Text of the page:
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Further flooding fears for new year
Heavy rain could bring more floods at the start of 2014, the Environment Agency (EA) has warned.
Thousands of people across the UK are still recovering after storms last week caused widespread misery, with power cuts and flooding ruining Christmas for scores of families.
Forecasters say there is more bad weather to come, with the Met Office issuing a severe weather warning for rain on New Year's Day, affecting southern England and western Scotland.
An EA spokeswoman said: "On New Year's Day, heavy rain is expected which could cause flooding to communities in the south east and south west of England.
"There is a heightened flood risk for parts of south east, southern and south west England and Cumbria."
Counties at increased risk of flooding are Cornwall, Devon, Somerset, Dorset, Wiltshire, Hampshire, Gloucestershire, Berkshire, Sussex, Surrey, Kent and Cumbria.
The EA has eight flood warnings in place in England and Wales, meaning flooding is expected, and 112 flood alerts, where flooding is possible.
The Met Office has said that as much as 40mm (1.6in) of rain could fall on higher ground or coastal areas, and there are likely to be gales of 50-60mph.
The latest bad weather is set to push in from the Atlantic, crossing the UK from west to east. With the ground already saturated, some minor flooding is likely, the Met Office said.
Councils are preparing for the worst, with emergency accommodation lined up in case people are forced to leave their homes, and the Local Government Association is urging people to look on council websites to keep updated with information.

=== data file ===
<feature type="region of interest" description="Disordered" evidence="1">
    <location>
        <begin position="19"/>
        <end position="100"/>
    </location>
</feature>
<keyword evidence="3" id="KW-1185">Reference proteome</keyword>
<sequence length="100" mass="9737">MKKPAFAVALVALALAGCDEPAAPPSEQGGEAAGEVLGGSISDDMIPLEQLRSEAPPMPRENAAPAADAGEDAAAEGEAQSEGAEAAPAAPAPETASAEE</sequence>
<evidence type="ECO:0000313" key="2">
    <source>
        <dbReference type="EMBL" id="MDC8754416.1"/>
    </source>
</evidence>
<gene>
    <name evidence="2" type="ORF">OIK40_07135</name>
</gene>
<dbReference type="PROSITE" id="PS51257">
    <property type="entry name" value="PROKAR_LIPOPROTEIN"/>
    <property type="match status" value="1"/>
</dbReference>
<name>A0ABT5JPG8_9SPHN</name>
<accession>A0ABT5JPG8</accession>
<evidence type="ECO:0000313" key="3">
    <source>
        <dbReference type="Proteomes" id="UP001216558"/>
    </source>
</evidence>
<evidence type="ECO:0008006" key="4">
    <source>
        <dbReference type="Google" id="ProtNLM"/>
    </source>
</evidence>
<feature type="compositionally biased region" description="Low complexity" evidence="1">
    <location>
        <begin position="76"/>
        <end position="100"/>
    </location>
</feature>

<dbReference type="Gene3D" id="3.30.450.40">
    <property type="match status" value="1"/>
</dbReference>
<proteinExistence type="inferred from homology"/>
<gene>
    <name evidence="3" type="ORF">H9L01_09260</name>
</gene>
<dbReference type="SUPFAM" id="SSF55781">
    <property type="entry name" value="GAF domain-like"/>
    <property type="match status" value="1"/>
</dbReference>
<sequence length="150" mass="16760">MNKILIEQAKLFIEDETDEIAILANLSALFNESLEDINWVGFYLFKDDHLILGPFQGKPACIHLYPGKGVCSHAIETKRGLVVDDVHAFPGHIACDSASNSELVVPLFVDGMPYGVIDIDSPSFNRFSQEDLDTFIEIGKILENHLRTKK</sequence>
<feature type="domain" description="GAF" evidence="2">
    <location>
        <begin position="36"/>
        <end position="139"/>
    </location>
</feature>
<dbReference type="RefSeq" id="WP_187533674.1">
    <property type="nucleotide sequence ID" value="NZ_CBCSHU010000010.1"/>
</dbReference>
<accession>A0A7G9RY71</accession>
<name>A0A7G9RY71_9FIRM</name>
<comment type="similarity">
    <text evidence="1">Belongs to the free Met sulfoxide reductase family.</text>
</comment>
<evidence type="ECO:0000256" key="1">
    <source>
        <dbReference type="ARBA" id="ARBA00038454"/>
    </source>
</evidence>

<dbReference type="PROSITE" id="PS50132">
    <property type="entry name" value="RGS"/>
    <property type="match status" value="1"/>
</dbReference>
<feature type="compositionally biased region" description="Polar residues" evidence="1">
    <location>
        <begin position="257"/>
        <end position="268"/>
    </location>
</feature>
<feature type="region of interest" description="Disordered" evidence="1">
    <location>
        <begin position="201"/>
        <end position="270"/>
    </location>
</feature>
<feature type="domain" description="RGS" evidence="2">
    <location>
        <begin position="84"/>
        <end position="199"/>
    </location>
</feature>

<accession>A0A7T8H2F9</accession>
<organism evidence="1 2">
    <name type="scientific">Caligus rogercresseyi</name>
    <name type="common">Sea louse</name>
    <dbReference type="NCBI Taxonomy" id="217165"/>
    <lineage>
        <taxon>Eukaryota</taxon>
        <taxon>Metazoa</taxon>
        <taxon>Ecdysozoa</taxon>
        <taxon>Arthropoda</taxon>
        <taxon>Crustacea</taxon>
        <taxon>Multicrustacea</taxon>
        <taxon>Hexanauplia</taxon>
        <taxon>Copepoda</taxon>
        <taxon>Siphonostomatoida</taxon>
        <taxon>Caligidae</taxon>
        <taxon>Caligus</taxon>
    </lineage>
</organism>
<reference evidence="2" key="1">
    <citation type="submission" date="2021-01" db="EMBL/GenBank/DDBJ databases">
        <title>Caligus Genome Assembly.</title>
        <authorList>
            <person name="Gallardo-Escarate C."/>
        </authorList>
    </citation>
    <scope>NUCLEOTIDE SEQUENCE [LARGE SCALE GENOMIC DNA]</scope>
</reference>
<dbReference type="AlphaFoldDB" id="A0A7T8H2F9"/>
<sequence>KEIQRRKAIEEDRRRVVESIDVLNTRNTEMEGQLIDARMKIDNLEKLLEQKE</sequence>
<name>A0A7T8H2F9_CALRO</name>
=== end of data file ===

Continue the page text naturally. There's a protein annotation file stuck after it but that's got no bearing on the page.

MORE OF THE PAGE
The EA spokeswoman said: "The Environment Agency is urging communities to prepare in advance by signing up for free flood warnings and to take action if they receive one. A flood warning indicates that flooding is expected.
"Environment Agency teams have continued to work around the clock on the ground operating pumping stations, issuing flood warnings and checking that flood banks, walls and barriers are working effectively.
"Advice on what to do before, during and after flooding is available on the Environment Agency website or by calling Floodline on 0845 9881188.
"People travelling this week are also reminded to check the latest flood updates ahead of making journeys and should not drive through dangerous floodwater.
"To date, there have been 1,300 properties flooded across England. Environment Agency flood defences have protected more than 80,000 properties from flooding."
Seven people were airlifted to safety on Monday after heavy rain caused flooding in Scotland.
The group, which included four children, were rescued from a farmhouse near Closeburn in Thornhill, Dumfries and Galloway, by a Royal Navy helicopter after rain forced families to be evacuated from dozens of homes and caused major road disruption.
Around 40 houses in Kirkconnel, Dumfries and Galloway, were evacuated, as were 25 in Dumfries after the River Nith burst its banks, flooding the Whitesands area.
The heavy rain also caused problems on the roads, with the A76 at Kirkconnel closed and flooding on the A74 and A75, and a landslide on the A7 just south of Langholm closed the road for a short while.